The Indo-European root of the word Zeus was dyeu*. In Ancient Greek, the 'z' sound, signified by the letter zeta was pronounced with a 'd' sound, either before or after the 'z' sound, and anal textbook authors can probably argue for days whether it was a 'zd' sound or a 'dz' sound. But I digress.
In Greek, the 'd' sound at the beginning of dyeu* becomes 'zd' (or 'dz'), and becomes coupled with the nominative ending of the third declension, turning into zdeus (or dzeus).
The truly interesting thing about this is that the same root, in Latin became 'iu'. The nominative for this word would probably have been **ius**, but this is never used, because the 'humble' Romans always referred to him as "Zeus, Father," much as Christians (and many many others) refer to their god. But calling him Zeus-Father, the vocative-- iu gets coupled with the Latin word for father pater, and his name became Iuppiter
There are many disputed alternate forms of the word Zeus in Ancient Greek, such as Zan. The Early Greek author Pherecydes wrote an alternate cosmogony to the traditional myths that we learn in school. In his book, he referred to a god called Zas. This slightly altered form of the word Zeus actually gives a much more sensible, allegorical, meaning to the word. In that form (Zas), it becomes a nominal form of the Greek verb za'o: to live. In essence, then, Pherecydes thought of Zeus as Life, and rather than try to wrap one's mind around the concept of how some of the gods, who live, can come to be before Life itself is created, placed the 'birth' of Zas before that of any other.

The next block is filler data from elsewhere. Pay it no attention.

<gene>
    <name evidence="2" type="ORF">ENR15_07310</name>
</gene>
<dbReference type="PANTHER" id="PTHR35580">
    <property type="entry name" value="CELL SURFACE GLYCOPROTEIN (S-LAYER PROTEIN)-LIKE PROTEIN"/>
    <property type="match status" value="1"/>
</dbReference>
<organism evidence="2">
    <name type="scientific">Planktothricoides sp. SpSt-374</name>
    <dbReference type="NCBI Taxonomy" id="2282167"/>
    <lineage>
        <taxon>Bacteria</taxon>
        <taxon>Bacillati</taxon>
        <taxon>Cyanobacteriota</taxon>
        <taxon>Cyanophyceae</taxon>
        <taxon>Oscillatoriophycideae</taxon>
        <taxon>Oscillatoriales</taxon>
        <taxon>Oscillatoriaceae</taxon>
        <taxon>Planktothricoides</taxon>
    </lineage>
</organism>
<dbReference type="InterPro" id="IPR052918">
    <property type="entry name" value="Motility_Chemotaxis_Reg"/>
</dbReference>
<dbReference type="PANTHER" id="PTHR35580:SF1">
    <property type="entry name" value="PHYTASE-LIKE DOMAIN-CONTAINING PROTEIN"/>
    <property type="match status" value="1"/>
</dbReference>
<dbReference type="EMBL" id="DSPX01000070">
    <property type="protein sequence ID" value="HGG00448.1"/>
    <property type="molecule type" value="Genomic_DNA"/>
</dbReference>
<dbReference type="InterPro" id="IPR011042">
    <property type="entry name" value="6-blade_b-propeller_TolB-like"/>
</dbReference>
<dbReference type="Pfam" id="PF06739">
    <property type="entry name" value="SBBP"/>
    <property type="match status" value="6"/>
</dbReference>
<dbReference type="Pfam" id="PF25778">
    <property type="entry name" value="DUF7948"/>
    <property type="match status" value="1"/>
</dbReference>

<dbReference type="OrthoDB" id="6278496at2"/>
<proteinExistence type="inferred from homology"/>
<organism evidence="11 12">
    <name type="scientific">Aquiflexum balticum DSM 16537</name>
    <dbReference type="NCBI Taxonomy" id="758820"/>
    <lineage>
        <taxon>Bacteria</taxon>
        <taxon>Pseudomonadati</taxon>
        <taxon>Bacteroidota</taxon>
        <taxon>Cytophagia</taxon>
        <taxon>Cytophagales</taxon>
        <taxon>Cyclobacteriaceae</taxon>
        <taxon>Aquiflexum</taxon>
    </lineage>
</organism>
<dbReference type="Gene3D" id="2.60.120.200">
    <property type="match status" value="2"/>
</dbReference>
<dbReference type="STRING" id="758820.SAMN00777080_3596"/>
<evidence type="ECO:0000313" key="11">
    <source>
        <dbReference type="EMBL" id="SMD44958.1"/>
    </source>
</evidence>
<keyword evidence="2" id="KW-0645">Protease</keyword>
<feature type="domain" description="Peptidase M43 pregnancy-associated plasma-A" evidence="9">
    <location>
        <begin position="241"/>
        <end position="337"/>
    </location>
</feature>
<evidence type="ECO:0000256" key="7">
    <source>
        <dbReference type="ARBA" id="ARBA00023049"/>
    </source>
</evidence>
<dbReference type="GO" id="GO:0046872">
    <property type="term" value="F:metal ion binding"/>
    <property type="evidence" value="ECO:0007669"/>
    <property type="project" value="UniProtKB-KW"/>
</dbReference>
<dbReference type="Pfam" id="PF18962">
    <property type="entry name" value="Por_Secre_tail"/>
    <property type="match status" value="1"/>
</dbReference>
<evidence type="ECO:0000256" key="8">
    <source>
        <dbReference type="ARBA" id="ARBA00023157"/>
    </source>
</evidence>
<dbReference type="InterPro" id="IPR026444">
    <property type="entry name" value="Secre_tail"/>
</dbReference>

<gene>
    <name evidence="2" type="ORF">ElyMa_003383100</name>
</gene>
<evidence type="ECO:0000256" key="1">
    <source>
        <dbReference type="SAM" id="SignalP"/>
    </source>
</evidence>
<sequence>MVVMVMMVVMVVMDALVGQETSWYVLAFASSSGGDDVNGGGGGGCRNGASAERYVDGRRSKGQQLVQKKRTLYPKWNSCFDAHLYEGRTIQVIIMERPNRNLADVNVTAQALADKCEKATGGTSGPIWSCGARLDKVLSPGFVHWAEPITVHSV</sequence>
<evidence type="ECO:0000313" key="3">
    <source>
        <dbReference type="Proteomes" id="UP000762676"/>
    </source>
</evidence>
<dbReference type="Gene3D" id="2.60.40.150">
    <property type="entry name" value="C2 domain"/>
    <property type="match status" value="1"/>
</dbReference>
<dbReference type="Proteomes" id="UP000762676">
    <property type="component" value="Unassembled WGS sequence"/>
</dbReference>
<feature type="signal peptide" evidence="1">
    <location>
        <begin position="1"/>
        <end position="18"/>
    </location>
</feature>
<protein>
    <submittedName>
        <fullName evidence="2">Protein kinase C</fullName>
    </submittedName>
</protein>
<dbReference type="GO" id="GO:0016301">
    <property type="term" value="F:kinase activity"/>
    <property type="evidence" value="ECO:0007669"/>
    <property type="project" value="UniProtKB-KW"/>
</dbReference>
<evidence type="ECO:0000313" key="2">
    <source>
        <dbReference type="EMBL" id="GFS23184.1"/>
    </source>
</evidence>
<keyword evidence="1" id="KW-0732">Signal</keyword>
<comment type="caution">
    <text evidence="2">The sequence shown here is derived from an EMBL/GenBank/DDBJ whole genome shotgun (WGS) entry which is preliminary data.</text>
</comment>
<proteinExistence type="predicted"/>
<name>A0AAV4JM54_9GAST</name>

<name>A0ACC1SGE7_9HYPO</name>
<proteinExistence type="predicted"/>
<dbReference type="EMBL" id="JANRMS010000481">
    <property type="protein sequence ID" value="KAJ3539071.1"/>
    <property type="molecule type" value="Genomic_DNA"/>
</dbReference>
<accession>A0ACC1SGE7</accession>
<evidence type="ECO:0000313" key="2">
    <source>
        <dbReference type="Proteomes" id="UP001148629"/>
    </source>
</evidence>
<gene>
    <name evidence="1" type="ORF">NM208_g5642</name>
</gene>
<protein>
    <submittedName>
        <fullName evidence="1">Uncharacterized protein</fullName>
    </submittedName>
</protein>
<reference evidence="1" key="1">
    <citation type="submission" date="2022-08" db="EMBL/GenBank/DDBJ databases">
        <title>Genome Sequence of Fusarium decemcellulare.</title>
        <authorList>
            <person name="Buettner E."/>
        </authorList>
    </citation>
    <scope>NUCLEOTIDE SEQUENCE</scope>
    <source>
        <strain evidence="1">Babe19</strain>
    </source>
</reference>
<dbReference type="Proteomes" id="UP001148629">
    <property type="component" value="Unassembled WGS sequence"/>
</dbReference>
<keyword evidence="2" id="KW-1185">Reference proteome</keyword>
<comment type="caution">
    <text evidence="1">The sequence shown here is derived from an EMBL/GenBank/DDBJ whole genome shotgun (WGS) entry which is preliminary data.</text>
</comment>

On the whole, Pherecydes' book is rather bizzarre, and is sometimes grouped with the Early Greek Philosophers because his work is so difficult to classify, and because there is so little of his work surviving.